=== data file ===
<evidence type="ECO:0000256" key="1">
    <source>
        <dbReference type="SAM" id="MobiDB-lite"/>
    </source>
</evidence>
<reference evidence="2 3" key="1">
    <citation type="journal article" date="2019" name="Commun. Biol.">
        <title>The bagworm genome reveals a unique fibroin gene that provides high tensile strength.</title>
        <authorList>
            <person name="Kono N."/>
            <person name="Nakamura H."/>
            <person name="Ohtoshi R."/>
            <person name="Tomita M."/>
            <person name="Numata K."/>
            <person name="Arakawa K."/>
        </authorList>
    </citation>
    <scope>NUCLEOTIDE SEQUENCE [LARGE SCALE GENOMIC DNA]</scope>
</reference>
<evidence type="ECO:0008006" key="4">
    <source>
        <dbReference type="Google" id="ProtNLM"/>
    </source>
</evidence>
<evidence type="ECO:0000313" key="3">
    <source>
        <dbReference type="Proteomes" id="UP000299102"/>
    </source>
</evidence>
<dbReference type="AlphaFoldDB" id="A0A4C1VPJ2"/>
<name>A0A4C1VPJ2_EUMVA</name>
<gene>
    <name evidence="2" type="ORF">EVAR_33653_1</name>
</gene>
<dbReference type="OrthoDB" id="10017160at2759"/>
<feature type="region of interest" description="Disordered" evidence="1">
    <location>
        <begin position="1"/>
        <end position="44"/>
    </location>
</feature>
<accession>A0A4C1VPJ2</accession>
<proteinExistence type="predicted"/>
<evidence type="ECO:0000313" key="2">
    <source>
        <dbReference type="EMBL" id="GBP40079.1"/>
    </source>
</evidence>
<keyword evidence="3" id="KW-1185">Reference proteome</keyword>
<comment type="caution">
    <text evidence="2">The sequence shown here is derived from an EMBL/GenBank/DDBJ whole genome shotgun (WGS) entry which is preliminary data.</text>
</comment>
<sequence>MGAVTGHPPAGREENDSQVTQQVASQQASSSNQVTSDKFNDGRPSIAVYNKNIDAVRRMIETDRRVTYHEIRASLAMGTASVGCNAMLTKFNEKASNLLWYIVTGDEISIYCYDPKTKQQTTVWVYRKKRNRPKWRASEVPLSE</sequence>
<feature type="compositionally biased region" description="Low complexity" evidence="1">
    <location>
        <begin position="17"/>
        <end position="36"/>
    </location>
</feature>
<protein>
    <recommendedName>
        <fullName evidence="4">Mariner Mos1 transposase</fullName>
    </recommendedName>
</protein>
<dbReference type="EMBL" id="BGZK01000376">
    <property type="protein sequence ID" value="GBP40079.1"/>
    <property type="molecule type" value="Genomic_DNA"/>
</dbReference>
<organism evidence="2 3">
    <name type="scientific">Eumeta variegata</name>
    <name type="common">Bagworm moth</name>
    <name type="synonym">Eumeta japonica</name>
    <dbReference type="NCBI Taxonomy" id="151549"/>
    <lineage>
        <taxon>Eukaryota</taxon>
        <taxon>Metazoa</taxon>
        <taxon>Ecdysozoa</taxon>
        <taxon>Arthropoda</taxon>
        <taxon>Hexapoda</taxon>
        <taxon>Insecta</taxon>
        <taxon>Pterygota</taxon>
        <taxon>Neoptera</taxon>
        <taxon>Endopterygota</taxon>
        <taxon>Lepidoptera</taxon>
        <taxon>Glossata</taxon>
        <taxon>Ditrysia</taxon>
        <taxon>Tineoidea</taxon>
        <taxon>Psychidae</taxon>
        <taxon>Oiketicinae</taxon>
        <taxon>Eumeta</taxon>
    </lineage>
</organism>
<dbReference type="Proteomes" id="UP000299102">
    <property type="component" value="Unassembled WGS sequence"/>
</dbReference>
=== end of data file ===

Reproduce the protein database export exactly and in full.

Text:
<evidence type="ECO:0000256" key="1">
    <source>
        <dbReference type="SAM" id="MobiDB-lite"/>
    </source>
</evidence>
<reference evidence="2 3" key="1">
    <citation type="journal article" date="2019" name="Commun. Biol.">
        <title>The bagworm genome reveals a unique fibroin gene that provides high tensile strength.</title>
        <authorList>
            <person name="Kono N."/>
            <person name="Nakamura H."/>
            <person name="Ohtoshi R."/>
            <person name="Tomita M."/>
            <person name="Numata K."/>
            <person name="Arakawa K."/>
        </authorList>
    </citation>
    <scope>NUCLEOTIDE SEQUENCE [LARGE SCALE GENOMIC DNA]</scope>
</reference>
<evidence type="ECO:0008006" key="4">
    <source>
        <dbReference type="Google" id="ProtNLM"/>
    </source>
</evidence>
<evidence type="ECO:0000313" key="3">
    <source>
        <dbReference type="Proteomes" id="UP000299102"/>
    </source>
</evidence>
<dbReference type="AlphaFoldDB" id="A0A4C1VPJ2"/>
<name>A0A4C1VPJ2_EUMVA</name>
<gene>
    <name evidence="2" type="ORF">EVAR_33653_1</name>
</gene>
<dbReference type="OrthoDB" id="10017160at2759"/>
<feature type="region of interest" description="Disordered" evidence="1">
    <location>
        <begin position="1"/>
        <end position="44"/>
    </location>
</feature>
<accession>A0A4C1VPJ2</accession>
<proteinExistence type="predicted"/>
<evidence type="ECO:0000313" key="2">
    <source>
        <dbReference type="EMBL" id="GBP40079.1"/>
    </source>
</evidence>
<keyword evidence="3" id="KW-1185">Reference proteome</keyword>
<comment type="caution">
    <text evidence="2">The sequence shown here is derived from an EMBL/GenBank/DDBJ whole genome shotgun (WGS) entry which is preliminary data.</text>
</comment>
<sequence>MGAVTGHPPAGREENDSQVTQQVASQQASSSNQVTSDKFNDGRPSIAVYNKNIDAVRRMIETDRRVTYHEIRASLAMGTASVGCNAMLTKFNEKASNLLWYIVTGDEISIYCYDPKTKQQTTVWVYRKKRNRPKWRASEVPLSE</sequence>
<feature type="compositionally biased region" description="Low complexity" evidence="1">
    <location>
        <begin position="17"/>
        <end position="36"/>
    </location>
</feature>
<protein>
    <recommendedName>
        <fullName evidence="4">Mariner Mos1 transposase</fullName>
    </recommendedName>
</protein>
<dbReference type="EMBL" id="BGZK01000376">
    <property type="protein sequence ID" value="GBP40079.1"/>
    <property type="molecule type" value="Genomic_DNA"/>
</dbReference>
<organism evidence="2 3">
    <name type="scientific">Eumeta variegata</name>
    <name type="common">Bagworm moth</name>
    <name type="synonym">Eumeta japonica</name>
    <dbReference type="NCBI Taxonomy" id="151549"/>
    <lineage>
        <taxon>Eukaryota</taxon>
        <taxon>Metazoa</taxon>
        <taxon>Ecdysozoa</taxon>
        <taxon>Arthropoda</taxon>
        <taxon>Hexapoda</taxon>
        <taxon>Insecta</taxon>
        <taxon>Pterygota</taxon>
        <taxon>Neoptera</taxon>
        <taxon>Endopterygota</taxon>
        <taxon>Lepidoptera</taxon>
        <taxon>Glossata</taxon>
        <taxon>Ditrysia</taxon>
        <taxon>Tineoidea</taxon>
        <taxon>Psychidae</taxon>
        <taxon>Oiketicinae</taxon>
        <taxon>Eumeta</taxon>
    </lineage>
</organism>
<dbReference type="Proteomes" id="UP000299102">
    <property type="component" value="Unassembled WGS sequence"/>
</dbReference>